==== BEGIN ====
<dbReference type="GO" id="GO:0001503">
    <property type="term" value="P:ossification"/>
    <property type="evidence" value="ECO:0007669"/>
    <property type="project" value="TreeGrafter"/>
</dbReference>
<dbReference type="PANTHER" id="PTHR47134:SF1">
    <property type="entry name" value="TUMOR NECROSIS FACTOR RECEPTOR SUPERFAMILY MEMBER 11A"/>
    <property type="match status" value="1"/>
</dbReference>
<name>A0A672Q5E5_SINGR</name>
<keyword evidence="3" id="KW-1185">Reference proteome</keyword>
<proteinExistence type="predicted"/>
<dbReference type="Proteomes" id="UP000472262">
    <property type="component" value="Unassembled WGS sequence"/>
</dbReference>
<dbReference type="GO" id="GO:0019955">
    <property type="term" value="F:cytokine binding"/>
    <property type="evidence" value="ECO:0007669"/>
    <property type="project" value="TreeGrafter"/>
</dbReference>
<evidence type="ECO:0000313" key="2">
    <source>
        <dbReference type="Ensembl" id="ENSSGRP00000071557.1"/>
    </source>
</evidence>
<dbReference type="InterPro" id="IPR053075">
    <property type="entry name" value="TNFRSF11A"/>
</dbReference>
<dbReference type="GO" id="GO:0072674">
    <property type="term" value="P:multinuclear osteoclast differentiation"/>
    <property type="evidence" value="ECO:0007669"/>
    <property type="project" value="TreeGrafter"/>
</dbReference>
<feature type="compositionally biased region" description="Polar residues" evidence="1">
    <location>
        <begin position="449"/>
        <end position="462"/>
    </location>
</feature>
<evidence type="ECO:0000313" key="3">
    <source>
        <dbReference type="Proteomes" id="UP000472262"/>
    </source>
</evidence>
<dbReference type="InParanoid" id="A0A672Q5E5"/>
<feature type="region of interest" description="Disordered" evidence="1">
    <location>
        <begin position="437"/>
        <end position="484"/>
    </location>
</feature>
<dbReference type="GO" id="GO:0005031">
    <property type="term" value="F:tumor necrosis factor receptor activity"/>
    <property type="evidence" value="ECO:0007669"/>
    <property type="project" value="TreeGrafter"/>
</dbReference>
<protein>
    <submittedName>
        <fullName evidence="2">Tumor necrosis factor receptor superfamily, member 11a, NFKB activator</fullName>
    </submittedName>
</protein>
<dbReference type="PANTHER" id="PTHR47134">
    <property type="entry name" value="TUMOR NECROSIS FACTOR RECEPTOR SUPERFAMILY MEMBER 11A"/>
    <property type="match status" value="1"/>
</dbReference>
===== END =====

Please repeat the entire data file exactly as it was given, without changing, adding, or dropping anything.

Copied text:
<dbReference type="GO" id="GO:0001503">
    <property type="term" value="P:ossification"/>
    <property type="evidence" value="ECO:0007669"/>
    <property type="project" value="TreeGrafter"/>
</dbReference>
<dbReference type="PANTHER" id="PTHR47134:SF1">
    <property type="entry name" value="TUMOR NECROSIS FACTOR RECEPTOR SUPERFAMILY MEMBER 11A"/>
    <property type="match status" value="1"/>
</dbReference>
<name>A0A672Q5E5_SINGR</name>
<keyword evidence="3" id="KW-1185">Reference proteome</keyword>
<proteinExistence type="predicted"/>
<dbReference type="Proteomes" id="UP000472262">
    <property type="component" value="Unassembled WGS sequence"/>
</dbReference>
<dbReference type="GO" id="GO:0019955">
    <property type="term" value="F:cytokine binding"/>
    <property type="evidence" value="ECO:0007669"/>
    <property type="project" value="TreeGrafter"/>
</dbReference>
<evidence type="ECO:0000313" key="2">
    <source>
        <dbReference type="Ensembl" id="ENSSGRP00000071557.1"/>
    </source>
</evidence>
<dbReference type="InterPro" id="IPR053075">
    <property type="entry name" value="TNFRSF11A"/>
</dbReference>
<dbReference type="GO" id="GO:0072674">
    <property type="term" value="P:multinuclear osteoclast differentiation"/>
    <property type="evidence" value="ECO:0007669"/>
    <property type="project" value="TreeGrafter"/>
</dbReference>
<feature type="compositionally biased region" description="Polar residues" evidence="1">
    <location>
        <begin position="449"/>
        <end position="462"/>
    </location>
</feature>
<evidence type="ECO:0000313" key="3">
    <source>
        <dbReference type="Proteomes" id="UP000472262"/>
    </source>
</evidence>
<dbReference type="InParanoid" id="A0A672Q5E5"/>
<feature type="region of interest" description="Disordered" evidence="1">
    <location>
        <begin position="437"/>
        <end position="484"/>
    </location>
</feature>
<dbReference type="GO" id="GO:0005031">
    <property type="term" value="F:tumor necrosis factor receptor activity"/>
    <property type="evidence" value="ECO:0007669"/>
    <property type="project" value="TreeGrafter"/>
</dbReference>
<protein>
    <submittedName>
        <fullName evidence="2">Tumor necrosis factor receptor superfamily, member 11a, NFKB activator</fullName>
    </submittedName>
</protein>
<dbReference type="PANTHER" id="PTHR47134">
    <property type="entry name" value="TUMOR NECROSIS FACTOR RECEPTOR SUPERFAMILY MEMBER 11A"/>
    <property type="match status" value="1"/>
</dbReference>